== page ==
Court Lets Confusion Reign in Child Porn Restitution Cases - U.S. Supreme Court
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Court Lets Confusion Reign in Child Porn Restitution Cases

This wasn't an easy question. If you want to see how difficult the question of the proper means for calculating restitution for child pornography victims is, see the many, many, many different approaches taken by courts over the last few years.

It all comes down to the impossibility of making a victim whole while the crime is ongoing. When "Amy" (pseudonym) was a child, she was the victim of abuse by her uncle, who distributed images of her online, images that are amongst the most distributed in the world. Police officers nationwide have made arrests over these exact images, and each time, as the victim, she is notified.

Eventually, a creative attorney came up with the brilliant idea of going after these pedophiles for restitution, both for lost income and to cover her massive bills for psychological treatment. The problem is, how do you apportion responsibility when more and more defendants continue to appear (and will continue to appear in the future)? Joint and several liability? Percentage of the harm according to currently-known offenders?

The Court's decision today, holding that restitution is warranted, but not providing a solid means for determining apportionment, certainly won't help the confusion.

Proximate Causation

For once, proximate causation was the (relatively) easy part. The victim argued that the final provision of the statute, § 2259, is the only to mention "proximately" explicitly, and therefore is the only provision to have such a requirement.

The Court, disagreed, noting that the "catch-all" nature of the provision ("any other losses suffered by the victim as a proximate result of the offense,") reflected Congress's intent to apply the requirement to the restitution statute generally.

Factual Causation

This is where thing get tricky. "But for" causation doesn't work here -- who's to say if she'd be less traumatized if one person, who she had never heard off, had never possessed her images. There's some relation (the psychological damage results from the knowledge that the images are out there, and are widely traded), but the traditional test just doesn't work.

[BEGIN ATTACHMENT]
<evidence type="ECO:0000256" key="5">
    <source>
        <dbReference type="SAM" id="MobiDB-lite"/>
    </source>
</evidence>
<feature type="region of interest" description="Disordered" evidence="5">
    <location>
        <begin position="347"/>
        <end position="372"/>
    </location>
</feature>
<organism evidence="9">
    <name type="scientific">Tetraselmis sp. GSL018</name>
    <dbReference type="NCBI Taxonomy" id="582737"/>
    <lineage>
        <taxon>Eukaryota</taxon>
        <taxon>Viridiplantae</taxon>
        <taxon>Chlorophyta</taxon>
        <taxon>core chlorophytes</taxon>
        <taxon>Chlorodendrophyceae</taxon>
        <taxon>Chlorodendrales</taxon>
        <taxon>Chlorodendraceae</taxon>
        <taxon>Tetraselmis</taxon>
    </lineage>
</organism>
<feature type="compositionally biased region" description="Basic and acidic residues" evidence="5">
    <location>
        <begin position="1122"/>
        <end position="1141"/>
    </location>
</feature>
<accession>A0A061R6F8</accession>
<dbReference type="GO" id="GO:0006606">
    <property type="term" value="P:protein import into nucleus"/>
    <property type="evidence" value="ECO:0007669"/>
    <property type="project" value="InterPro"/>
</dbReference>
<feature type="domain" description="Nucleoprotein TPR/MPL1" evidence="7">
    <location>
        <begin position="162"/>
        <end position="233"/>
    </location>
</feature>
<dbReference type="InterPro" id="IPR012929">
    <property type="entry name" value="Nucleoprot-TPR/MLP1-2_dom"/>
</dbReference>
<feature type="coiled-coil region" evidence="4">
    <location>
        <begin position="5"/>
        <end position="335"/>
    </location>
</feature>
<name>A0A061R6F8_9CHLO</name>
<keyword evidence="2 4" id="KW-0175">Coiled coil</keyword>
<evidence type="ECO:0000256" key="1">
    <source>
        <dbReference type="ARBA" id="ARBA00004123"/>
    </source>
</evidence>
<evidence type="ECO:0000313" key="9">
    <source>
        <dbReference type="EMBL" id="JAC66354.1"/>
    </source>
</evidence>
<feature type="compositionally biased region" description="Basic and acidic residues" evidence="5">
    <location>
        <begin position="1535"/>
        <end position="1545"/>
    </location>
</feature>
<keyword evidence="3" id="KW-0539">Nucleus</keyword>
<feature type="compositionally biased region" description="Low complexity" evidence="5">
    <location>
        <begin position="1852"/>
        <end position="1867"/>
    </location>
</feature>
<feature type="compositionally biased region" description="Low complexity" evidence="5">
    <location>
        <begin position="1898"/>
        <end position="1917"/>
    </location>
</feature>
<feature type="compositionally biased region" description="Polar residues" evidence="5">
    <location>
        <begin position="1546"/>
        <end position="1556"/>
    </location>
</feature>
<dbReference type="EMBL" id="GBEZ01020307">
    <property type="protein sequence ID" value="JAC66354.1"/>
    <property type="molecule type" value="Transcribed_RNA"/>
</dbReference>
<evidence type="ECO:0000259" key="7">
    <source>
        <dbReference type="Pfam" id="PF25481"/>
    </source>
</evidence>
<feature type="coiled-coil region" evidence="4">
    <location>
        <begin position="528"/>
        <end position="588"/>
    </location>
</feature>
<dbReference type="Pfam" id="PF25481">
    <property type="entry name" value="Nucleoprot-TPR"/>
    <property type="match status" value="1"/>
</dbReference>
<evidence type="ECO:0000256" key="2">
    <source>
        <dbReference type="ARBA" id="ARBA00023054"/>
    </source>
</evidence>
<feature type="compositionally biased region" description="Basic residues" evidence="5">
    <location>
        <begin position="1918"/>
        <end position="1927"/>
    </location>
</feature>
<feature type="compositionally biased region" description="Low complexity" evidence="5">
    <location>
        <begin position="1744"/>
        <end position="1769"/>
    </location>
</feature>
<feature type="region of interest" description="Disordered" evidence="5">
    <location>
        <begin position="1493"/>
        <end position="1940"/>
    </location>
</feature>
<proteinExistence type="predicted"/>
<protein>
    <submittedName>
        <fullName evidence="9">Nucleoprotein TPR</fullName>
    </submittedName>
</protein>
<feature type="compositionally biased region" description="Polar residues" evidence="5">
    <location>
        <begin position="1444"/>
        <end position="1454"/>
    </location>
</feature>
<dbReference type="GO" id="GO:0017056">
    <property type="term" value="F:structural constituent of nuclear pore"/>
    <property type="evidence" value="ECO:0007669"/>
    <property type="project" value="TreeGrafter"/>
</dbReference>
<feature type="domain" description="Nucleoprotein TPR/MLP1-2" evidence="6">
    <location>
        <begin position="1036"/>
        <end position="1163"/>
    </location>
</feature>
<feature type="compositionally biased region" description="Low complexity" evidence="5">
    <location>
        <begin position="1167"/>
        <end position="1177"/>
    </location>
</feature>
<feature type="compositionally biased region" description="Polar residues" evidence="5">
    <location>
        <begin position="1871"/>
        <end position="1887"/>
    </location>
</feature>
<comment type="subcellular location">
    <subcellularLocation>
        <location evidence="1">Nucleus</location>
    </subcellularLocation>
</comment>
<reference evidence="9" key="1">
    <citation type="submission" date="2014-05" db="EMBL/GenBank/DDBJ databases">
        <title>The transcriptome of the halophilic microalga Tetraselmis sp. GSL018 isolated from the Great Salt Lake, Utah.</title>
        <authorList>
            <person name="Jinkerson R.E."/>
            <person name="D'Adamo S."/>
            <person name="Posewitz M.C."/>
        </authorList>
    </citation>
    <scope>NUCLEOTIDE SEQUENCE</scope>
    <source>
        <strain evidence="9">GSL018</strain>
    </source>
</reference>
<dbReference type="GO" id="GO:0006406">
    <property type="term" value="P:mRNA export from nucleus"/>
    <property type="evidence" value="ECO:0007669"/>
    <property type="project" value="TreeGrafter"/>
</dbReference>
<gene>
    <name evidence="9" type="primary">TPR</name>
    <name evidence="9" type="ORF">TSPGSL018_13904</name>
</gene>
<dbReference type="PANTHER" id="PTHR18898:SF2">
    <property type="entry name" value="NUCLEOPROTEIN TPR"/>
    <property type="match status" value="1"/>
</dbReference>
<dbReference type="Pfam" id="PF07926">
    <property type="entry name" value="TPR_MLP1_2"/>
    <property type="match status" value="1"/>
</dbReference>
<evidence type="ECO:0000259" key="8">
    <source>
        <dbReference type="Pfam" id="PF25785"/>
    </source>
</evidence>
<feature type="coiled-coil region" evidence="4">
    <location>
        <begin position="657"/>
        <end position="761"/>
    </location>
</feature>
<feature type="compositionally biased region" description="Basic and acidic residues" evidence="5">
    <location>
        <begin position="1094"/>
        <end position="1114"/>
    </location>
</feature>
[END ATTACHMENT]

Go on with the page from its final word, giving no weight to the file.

The "multiple sufficient causes" test doesn't work either. (This is where two people shoot a deer at the same time -- who killed it?)

There's also the "aggregate causation" theory (each actor is independently incapable, but together, the aggregate is a "but for" cause), but it is a tenuous theory in torts, one that is cautiously and rarely used, and one that the Court was uncomfortable applying here.

Causation? Whatever. Restitution.

What does that leave? This is where Justice Kennedy kind of goes off the rails a bit. There's no way to show causation, but restitution should be awarded anyway:

"Just as it undermines the purposes of tort law to turn away plaintiffs harmed by several wrongdoers, it would undermine the remedial and penological purposes of §2259 to turn away victims in cases like this."

He goes on to discuss the harms of child pornography, then drops this vague (and wordy) standard:

"In this special context, where it can be shown both that a defendant possessed a victim's images and that a victim has outstanding losses caused by the continuing traffic in those images but where it is impossible to trace a particular amount of those losses to the individual defendant by recourse to a more traditional causal inquiry, a court applying §2259 should order restitution in an amount that comports with the defendant's relative role in the causal process that underlies the victim's general losses. The amount would not be severe in a case like this, given the nature of the causal connection between the conduct of a possessor like Paroline and the entirety of the victim's general losses from the trade in her images, which are the product of the acts of thousands of offenders. It would not, however, be a token or nominal amount."

Yes, we apologize for the word dump, but that is the guidance that is provided for lower courts: order something, but not too little, and not too much, because it feels right to do so.

Morally? Sounds good. Legally? Either dissent seems to be on less shaky ground, and importantly, both provide actual guidance to lower courts.

Chief Justice Roberts, along with Justices Scalia and Thomas, point out that there is no textual basis for causation or determining a restitution award. No law = no relief.

Justice Sotomayor, dissenting alone, is in favor of joint and several liability, but with district courts ordering "partial payments" pursuant to §§3664(f)(3), 3572(d)(1). These periodic payments would mean that as more defendants are discovered, and more partial payments are made, the likelihood of a single defendant being stuck with a $3.4 million judgment decreases.

Kennedy's opinion carried the day in the Supreme Court, but seems impossible to apply in practice. Roberts' opinion basically calls for Congress to fix their statute, but leaves the victim without restitution. And Sotomayor presents a pragmatic alternative, albeit one that no one else seems to agree with.

Will Kennedy's solution collapse, leading to more litigation? Will Congress fix their mess? Tell us your predictions on Facebook.

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